61-acre property protected in Todd area
Barbara and Stephen Benson voluntarily donated a conservation easement on their family land to protect, in perpetuity, its unique open space character, as well as over 3,700 feet of streams, wildlife habitat and abundant forestland, according to NCNR officials. Additionally, the property ties into a network of previously conserved land in the Todd area.
The Bensons have always had a love for the land and a desire to keep it as it is and protect it from development, the officials said.
"This land was a treasure that my father gave to his children. He would be pleased that it will stay as it is, beautiful and full of natural life, for the future generations of his family to walk over and love as he did," Barbara Benson said.
The protected streams on the property, which eventually flow into the South Fork New River, will further enhance the water quality in the river for generations to come, according to the NCNR.
The South Fork is designated as High Quality Waters by the North Carolina Division of Water Resources.
Due to its clean water and rural charm, this section of the river near Todd is very popular for recreational activities, such as canoeing and fishing.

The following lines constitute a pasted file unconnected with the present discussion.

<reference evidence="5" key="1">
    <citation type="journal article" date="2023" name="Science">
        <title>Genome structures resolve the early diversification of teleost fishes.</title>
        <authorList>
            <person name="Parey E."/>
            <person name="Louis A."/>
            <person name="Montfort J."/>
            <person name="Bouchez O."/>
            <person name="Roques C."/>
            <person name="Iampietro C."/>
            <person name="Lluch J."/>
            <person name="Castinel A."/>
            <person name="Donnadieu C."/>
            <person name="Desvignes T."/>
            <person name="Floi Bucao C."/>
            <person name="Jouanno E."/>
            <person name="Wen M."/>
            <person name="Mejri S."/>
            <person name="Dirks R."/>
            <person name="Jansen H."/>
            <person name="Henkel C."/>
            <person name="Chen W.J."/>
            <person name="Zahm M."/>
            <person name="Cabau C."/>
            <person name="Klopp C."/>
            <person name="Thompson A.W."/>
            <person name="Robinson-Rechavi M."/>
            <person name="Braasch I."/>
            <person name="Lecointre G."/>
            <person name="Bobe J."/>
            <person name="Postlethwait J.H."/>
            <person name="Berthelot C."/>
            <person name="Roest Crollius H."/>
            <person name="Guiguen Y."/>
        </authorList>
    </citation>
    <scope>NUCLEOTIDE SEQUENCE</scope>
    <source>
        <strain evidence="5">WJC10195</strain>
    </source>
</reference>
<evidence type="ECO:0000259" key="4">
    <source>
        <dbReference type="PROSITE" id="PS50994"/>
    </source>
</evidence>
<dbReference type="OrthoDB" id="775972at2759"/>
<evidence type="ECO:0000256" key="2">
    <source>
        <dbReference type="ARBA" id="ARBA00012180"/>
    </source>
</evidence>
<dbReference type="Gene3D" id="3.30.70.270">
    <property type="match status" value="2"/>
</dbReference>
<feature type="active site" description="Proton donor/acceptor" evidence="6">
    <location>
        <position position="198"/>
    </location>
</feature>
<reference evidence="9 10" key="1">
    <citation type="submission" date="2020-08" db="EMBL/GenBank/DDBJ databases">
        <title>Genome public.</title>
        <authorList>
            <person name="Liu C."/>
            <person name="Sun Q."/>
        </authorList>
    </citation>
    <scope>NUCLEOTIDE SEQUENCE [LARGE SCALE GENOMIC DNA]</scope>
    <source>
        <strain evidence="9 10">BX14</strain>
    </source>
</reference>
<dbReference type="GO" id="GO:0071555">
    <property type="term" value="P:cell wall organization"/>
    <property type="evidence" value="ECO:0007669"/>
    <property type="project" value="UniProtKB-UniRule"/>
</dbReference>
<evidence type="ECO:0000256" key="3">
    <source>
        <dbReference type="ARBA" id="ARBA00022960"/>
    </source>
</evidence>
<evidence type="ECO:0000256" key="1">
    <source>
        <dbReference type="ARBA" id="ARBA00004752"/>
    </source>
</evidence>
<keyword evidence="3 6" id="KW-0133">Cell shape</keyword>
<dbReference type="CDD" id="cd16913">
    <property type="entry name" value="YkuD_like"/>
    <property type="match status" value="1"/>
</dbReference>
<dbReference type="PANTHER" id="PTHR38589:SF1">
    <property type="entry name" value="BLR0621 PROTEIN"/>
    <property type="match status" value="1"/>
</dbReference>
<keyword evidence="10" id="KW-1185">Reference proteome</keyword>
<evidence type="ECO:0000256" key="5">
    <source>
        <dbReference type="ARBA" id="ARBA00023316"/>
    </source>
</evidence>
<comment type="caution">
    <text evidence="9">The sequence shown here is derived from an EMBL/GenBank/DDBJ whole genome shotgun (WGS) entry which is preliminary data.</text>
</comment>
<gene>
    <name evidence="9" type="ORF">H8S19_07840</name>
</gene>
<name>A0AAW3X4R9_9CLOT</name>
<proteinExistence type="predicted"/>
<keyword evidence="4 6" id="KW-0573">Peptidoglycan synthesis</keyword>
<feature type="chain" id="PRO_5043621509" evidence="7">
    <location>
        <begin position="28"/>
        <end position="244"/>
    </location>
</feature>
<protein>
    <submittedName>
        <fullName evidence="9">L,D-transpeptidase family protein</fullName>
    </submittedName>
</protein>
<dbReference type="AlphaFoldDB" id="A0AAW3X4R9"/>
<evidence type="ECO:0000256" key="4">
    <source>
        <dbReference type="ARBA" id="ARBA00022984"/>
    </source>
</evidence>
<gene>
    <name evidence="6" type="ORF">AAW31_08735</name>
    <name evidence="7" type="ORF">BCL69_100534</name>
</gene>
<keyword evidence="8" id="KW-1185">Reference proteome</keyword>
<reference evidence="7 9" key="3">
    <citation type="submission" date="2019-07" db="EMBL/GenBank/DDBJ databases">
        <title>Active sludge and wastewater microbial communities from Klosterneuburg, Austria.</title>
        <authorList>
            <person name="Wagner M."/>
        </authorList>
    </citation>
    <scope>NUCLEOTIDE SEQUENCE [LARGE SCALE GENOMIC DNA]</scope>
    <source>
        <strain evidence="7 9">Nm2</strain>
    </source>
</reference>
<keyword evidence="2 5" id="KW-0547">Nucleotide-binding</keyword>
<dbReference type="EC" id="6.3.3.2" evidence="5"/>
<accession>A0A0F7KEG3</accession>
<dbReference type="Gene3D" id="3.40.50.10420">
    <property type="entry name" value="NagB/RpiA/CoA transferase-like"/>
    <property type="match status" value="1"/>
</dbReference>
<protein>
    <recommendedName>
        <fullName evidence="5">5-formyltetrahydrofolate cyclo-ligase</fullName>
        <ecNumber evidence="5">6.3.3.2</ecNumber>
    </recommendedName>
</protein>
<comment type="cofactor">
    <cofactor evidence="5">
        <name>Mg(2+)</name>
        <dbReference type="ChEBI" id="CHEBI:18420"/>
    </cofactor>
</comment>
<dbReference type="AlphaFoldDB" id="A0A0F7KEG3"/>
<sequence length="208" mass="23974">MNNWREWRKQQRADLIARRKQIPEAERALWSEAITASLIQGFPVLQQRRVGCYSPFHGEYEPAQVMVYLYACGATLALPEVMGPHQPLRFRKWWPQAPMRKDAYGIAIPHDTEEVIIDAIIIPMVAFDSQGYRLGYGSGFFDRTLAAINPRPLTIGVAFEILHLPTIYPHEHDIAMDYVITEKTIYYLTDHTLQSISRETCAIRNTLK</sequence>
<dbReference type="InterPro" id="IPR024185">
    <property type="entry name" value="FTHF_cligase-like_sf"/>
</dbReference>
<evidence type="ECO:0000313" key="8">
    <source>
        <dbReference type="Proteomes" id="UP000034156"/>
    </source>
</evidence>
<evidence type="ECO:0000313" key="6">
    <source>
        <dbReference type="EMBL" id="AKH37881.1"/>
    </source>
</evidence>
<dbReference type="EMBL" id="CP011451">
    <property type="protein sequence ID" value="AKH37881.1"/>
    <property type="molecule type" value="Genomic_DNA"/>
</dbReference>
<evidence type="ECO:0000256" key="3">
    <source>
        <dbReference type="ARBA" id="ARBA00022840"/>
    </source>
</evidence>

Funding for the project was made possible by the Conservation Trust for North Carolina, the statewide organization that supports North Carolina's 23 local land trusts. CTNC offered $1.5 million in grant funds to local land trusts to assist with the completion of conservation projects that take advantage of the expiring N.C. Conservation Tax Credit.
The funds come from Fred and Alice Stanback, an anonymous donor and CTNC's reserve funds.
Dubbed "Money in the Ground," grants of up to $25,000 per project are being used by the land trusts to underwrite transaction costs, often a stumbling block to the speedy completion of land conservation projects, NCNR officials said. Eligible expenses include surveys, appraisals, attorney fees and stewardship funds, which are necessary for the successful completion of a conservation transaction, and stewardship over the long term.
NCNR works throughout the entire watershed in North Carolina, Virginia and West Virginia to ensure, through science, policy and direct action, that the New River and all the waters that feed it are clean; that the land supports vibrant and resilient plants and animals; and that the communities that rely on it are passionate and empowered advocates for a healthy New River.
Conservation easements are one tool NCNR uses to protect land from future development and preserve important natural resource values, officials said.
The land continues to be privately owned and may be sold or passed on to heirs, but conservation restrictions stay with the land in perpetuity.